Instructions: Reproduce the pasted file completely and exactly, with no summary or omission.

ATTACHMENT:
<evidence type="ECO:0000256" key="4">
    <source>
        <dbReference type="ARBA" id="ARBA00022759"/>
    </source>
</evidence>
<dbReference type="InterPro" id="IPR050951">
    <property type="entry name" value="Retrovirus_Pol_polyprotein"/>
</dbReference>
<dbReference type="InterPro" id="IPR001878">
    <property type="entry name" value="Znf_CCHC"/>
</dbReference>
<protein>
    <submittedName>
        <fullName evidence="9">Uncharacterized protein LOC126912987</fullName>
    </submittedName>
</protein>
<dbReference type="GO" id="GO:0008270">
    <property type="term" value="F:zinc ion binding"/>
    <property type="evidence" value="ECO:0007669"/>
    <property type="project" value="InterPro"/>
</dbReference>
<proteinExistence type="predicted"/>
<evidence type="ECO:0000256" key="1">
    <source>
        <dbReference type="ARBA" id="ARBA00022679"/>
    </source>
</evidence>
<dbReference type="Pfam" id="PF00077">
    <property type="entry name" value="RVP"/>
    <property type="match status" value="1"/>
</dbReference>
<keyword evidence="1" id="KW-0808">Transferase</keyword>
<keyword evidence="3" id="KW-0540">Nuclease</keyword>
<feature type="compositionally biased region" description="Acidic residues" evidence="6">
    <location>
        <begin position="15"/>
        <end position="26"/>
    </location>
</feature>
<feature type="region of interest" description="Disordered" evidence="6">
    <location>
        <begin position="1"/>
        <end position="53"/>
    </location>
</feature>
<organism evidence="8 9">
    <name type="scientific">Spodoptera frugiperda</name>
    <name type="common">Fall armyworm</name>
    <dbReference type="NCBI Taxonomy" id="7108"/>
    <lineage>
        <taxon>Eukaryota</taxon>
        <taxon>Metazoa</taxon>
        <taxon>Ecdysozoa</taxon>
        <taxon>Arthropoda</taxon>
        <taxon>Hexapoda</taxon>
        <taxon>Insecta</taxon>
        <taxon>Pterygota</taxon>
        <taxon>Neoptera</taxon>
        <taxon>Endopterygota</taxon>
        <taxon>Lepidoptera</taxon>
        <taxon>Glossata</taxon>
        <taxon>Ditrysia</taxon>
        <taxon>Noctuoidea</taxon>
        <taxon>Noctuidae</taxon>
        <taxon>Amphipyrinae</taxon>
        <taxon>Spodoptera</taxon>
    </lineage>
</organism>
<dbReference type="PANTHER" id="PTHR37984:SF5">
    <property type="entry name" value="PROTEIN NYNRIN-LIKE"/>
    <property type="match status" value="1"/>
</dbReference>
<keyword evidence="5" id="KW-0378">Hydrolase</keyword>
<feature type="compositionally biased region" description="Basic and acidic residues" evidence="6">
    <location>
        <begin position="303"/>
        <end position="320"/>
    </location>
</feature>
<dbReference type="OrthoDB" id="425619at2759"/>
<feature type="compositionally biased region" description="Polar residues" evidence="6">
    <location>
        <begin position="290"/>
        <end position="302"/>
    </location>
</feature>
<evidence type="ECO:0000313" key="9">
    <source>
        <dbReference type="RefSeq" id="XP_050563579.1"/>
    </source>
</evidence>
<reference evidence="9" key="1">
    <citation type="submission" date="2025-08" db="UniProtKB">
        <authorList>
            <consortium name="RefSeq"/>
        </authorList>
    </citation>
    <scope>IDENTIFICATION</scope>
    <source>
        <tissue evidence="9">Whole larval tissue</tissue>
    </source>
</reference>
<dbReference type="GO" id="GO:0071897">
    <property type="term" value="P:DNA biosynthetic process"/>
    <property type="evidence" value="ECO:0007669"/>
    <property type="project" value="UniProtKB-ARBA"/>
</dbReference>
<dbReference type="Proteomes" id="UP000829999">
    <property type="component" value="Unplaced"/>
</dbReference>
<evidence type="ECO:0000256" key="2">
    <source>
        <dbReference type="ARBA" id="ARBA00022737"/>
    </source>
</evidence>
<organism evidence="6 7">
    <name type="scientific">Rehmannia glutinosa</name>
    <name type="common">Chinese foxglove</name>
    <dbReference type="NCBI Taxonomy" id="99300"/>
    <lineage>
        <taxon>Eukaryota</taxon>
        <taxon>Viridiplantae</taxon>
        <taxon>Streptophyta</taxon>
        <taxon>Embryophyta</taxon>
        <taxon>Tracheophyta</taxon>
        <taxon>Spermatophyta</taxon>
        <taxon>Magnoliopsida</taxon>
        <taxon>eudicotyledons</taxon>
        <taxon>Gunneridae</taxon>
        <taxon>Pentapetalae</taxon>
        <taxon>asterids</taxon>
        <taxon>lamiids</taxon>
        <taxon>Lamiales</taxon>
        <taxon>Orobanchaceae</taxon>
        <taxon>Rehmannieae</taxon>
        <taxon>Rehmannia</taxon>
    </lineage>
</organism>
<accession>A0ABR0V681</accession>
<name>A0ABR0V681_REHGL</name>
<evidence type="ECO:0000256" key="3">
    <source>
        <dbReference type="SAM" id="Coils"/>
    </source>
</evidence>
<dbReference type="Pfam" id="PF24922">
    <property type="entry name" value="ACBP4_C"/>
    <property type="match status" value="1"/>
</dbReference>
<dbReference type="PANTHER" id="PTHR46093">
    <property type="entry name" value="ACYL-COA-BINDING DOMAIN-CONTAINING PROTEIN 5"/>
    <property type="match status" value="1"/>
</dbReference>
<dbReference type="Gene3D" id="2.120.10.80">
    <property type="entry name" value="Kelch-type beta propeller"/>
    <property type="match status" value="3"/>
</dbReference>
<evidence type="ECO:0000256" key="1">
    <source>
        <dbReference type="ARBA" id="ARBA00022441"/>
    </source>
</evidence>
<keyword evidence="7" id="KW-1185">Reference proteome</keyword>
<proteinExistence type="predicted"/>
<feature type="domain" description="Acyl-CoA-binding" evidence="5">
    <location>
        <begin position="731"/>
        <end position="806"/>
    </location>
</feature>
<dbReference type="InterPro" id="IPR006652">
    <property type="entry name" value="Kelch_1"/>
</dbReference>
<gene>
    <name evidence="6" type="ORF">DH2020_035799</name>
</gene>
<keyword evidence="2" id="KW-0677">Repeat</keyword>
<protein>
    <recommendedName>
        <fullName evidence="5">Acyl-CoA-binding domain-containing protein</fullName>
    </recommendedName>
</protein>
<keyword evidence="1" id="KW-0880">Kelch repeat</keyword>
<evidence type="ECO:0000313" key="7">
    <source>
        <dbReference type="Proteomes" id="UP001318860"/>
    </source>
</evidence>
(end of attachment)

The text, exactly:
<evidence type="ECO:0000256" key="4">
    <source>
        <dbReference type="ARBA" id="ARBA00022759"/>
    </source>
</evidence>
<dbReference type="InterPro" id="IPR050951">
    <property type="entry name" value="Retrovirus_Pol_polyprotein"/>
</dbReference>
<dbReference type="InterPro" id="IPR001878">
    <property type="entry name" value="Znf_CCHC"/>
</dbReference>
<protein>
    <submittedName>
        <fullName evidence="9">Uncharacterized protein LOC126912987</fullName>
    </submittedName>
</protein>
<dbReference type="GO" id="GO:0008270">
    <property type="term" value="F:zinc ion binding"/>
    <property type="evidence" value="ECO:0007669"/>
    <property type="project" value="InterPro"/>
</dbReference>
<proteinExistence type="predicted"/>
<evidence type="ECO:0000256" key="1">
    <source>
        <dbReference type="ARBA" id="ARBA00022679"/>
    </source>
</evidence>
<dbReference type="Pfam" id="PF00077">
    <property type="entry name" value="RVP"/>
    <property type="match status" value="1"/>
</dbReference>
<keyword evidence="1" id="KW-0808">Transferase</keyword>
<keyword evidence="3" id="KW-0540">Nuclease</keyword>
<feature type="compositionally biased region" description="Acidic residues" evidence="6">
    <location>
        <begin position="15"/>
        <end position="26"/>
    </location>
</feature>
<feature type="region of interest" description="Disordered" evidence="6">
    <location>
        <begin position="1"/>
        <end position="53"/>
    </location>
</feature>
<organism evidence="8 9">
    <name type="scientific">Spodoptera frugiperda</name>
    <name type="common">Fall armyworm</name>
    <dbReference type="NCBI Taxonomy" id="7108"/>
    <lineage>
        <taxon>Eukaryota</taxon>
        <taxon>Metazoa</taxon>
        <taxon>Ecdysozoa</taxon>
        <taxon>Arthropoda</taxon>
        <taxon>Hexapoda</taxon>
        <taxon>Insecta</taxon>
        <taxon>Pterygota</taxon>
        <taxon>Neoptera</taxon>
        <taxon>Endopterygota</taxon>
        <taxon>Lepidoptera</taxon>
        <taxon>Glossata</taxon>
        <taxon>Ditrysia</taxon>
        <taxon>Noctuoidea</taxon>
        <taxon>Noctuidae</taxon>
        <taxon>Amphipyrinae</taxon>
        <taxon>Spodoptera</taxon>
    </lineage>
</organism>
<dbReference type="PANTHER" id="PTHR37984:SF5">
    <property type="entry name" value="PROTEIN NYNRIN-LIKE"/>
    <property type="match status" value="1"/>
</dbReference>
<keyword evidence="5" id="KW-0378">Hydrolase</keyword>
<feature type="compositionally biased region" description="Basic and acidic residues" evidence="6">
    <location>
        <begin position="303"/>
        <end position="320"/>
    </location>
</feature>
<dbReference type="OrthoDB" id="425619at2759"/>
<feature type="compositionally biased region" description="Polar residues" evidence="6">
    <location>
        <begin position="290"/>
        <end position="302"/>
    </location>
</feature>
<evidence type="ECO:0000313" key="9">
    <source>
        <dbReference type="RefSeq" id="XP_050563579.1"/>
    </source>
</evidence>
<reference evidence="9" key="1">
    <citation type="submission" date="2025-08" db="UniProtKB">
        <authorList>
            <consortium name="RefSeq"/>
        </authorList>
    </citation>
    <scope>IDENTIFICATION</scope>
    <source>
        <tissue evidence="9">Whole larval tissue</tissue>
    </source>
</reference>
<dbReference type="GO" id="GO:0071897">
    <property type="term" value="P:DNA biosynthetic process"/>
    <property type="evidence" value="ECO:0007669"/>
    <property type="project" value="UniProtKB-ARBA"/>
</dbReference>
<dbReference type="Proteomes" id="UP000829999">
    <property type="component" value="Unplaced"/>
</dbReference>
<evidence type="ECO:0000256" key="2">
    <source>
        <dbReference type="ARBA" id="ARBA00022737"/>
    </source>
</evidence>
<organism evidence="6 7">
    <name type="scientific">Rehmannia glutinosa</name>
    <name type="common">Chinese foxglove</name>
    <dbReference type="NCBI Taxonomy" id="99300"/>
    <lineage>
        <taxon>Eukaryota</taxon>
        <taxon>Viridiplantae</taxon>
        <taxon>Streptophyta</taxon>
        <taxon>Embryophyta</taxon>
        <taxon>Tracheophyta</taxon>
        <taxon>Spermatophyta</taxon>
        <taxon>Magnoliopsida</taxon>
        <taxon>eudicotyledons</taxon>
        <taxon>Gunneridae</taxon>
        <taxon>Pentapetalae</taxon>
        <taxon>asterids</taxon>
        <taxon>lamiids</taxon>
        <taxon>Lamiales</taxon>
        <taxon>Orobanchaceae</taxon>
        <taxon>Rehmannieae</taxon>
        <taxon>Rehmannia</taxon>
    </lineage>
</organism>
<accession>A0ABR0V681</accession>
<name>A0ABR0V681_REHGL</name>
<evidence type="ECO:0000256" key="3">
    <source>
        <dbReference type="SAM" id="Coils"/>
    </source>
</evidence>
<dbReference type="Pfam" id="PF24922">
    <property type="entry name" value="ACBP4_C"/>
    <property type="match status" value="1"/>
</dbReference>
<dbReference type="PANTHER" id="PTHR46093">
    <property type="entry name" value="ACYL-COA-BINDING DOMAIN-CONTAINING PROTEIN 5"/>
    <property type="match status" value="1"/>
</dbReference>
<dbReference type="Gene3D" id="2.120.10.80">
    <property type="entry name" value="Kelch-type beta propeller"/>
    <property type="match status" value="3"/>
</dbReference>
<evidence type="ECO:0000256" key="1">
    <source>
        <dbReference type="ARBA" id="ARBA00022441"/>
    </source>
</evidence>
<keyword evidence="7" id="KW-1185">Reference proteome</keyword>
<proteinExistence type="predicted"/>
<feature type="domain" description="Acyl-CoA-binding" evidence="5">
    <location>
        <begin position="731"/>
        <end position="806"/>
    </location>
</feature>
<dbReference type="InterPro" id="IPR006652">
    <property type="entry name" value="Kelch_1"/>
</dbReference>
<gene>
    <name evidence="6" type="ORF">DH2020_035799</name>
</gene>
<keyword evidence="2" id="KW-0677">Repeat</keyword>
<protein>
    <recommendedName>
        <fullName evidence="5">Acyl-CoA-binding domain-containing protein</fullName>
    </recommendedName>
</protein>
<keyword evidence="1" id="KW-0880">Kelch repeat</keyword>
<evidence type="ECO:0000313" key="7">
    <source>
        <dbReference type="Proteomes" id="UP001318860"/>
    </source>
</evidence>